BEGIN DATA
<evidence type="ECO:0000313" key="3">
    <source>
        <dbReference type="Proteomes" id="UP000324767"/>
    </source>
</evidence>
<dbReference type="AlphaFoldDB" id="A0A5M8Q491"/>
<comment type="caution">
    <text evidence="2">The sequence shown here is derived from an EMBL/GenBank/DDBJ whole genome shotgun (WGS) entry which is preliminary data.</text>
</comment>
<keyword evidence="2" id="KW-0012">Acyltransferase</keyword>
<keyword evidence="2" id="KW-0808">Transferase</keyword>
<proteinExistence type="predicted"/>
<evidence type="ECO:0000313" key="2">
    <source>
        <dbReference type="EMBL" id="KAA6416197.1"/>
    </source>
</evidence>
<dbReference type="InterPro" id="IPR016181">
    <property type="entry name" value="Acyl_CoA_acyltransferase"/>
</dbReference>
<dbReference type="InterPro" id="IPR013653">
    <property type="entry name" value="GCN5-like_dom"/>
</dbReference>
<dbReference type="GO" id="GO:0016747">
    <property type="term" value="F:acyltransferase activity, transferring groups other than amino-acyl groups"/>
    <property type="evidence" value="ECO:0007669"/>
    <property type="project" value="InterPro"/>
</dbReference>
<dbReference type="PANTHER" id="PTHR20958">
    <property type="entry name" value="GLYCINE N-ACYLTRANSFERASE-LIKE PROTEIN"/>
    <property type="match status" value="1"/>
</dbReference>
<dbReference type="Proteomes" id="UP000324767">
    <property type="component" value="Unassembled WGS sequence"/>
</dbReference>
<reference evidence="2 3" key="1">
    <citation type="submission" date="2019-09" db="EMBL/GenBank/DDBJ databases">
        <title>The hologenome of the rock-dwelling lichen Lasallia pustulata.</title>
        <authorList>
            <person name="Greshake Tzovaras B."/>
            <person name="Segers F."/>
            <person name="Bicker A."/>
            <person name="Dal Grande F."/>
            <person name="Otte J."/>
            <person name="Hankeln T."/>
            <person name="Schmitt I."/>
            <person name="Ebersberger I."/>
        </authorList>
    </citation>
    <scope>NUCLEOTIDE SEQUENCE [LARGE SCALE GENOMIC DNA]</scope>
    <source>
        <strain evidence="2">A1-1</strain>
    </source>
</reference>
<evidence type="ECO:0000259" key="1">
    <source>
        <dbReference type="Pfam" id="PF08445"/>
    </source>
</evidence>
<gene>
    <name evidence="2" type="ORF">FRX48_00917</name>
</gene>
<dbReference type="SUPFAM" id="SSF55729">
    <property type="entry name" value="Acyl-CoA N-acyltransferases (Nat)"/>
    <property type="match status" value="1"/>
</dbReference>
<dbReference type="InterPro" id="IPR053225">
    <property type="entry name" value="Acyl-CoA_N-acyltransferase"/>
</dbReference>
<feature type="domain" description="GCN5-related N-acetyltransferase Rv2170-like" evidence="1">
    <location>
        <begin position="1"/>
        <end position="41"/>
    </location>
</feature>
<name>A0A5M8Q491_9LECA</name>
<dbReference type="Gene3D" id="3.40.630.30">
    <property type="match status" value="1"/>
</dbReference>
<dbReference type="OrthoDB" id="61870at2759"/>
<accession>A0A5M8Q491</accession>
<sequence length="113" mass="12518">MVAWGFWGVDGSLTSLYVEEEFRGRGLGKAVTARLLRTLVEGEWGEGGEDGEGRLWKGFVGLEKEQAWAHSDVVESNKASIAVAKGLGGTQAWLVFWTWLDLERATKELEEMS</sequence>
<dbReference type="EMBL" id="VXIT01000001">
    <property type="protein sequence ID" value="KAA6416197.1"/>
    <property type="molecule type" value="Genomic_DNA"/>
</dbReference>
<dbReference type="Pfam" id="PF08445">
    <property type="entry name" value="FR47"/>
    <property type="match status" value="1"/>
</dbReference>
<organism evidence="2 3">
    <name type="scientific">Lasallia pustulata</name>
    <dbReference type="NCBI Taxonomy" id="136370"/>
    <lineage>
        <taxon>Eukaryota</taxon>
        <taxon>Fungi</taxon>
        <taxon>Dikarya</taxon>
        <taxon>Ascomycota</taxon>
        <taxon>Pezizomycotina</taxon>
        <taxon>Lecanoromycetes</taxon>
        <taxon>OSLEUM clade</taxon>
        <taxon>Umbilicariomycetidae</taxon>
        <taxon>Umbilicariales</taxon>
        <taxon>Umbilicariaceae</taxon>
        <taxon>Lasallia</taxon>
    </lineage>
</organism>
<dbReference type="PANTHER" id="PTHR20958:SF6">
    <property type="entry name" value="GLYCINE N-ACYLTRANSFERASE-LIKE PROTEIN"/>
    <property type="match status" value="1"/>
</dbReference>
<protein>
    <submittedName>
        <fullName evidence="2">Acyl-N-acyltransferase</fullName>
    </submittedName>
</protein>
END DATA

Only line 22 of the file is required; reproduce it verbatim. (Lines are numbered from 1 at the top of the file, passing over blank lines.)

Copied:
    <property type="entry name" value="GCN5-like_dom"/>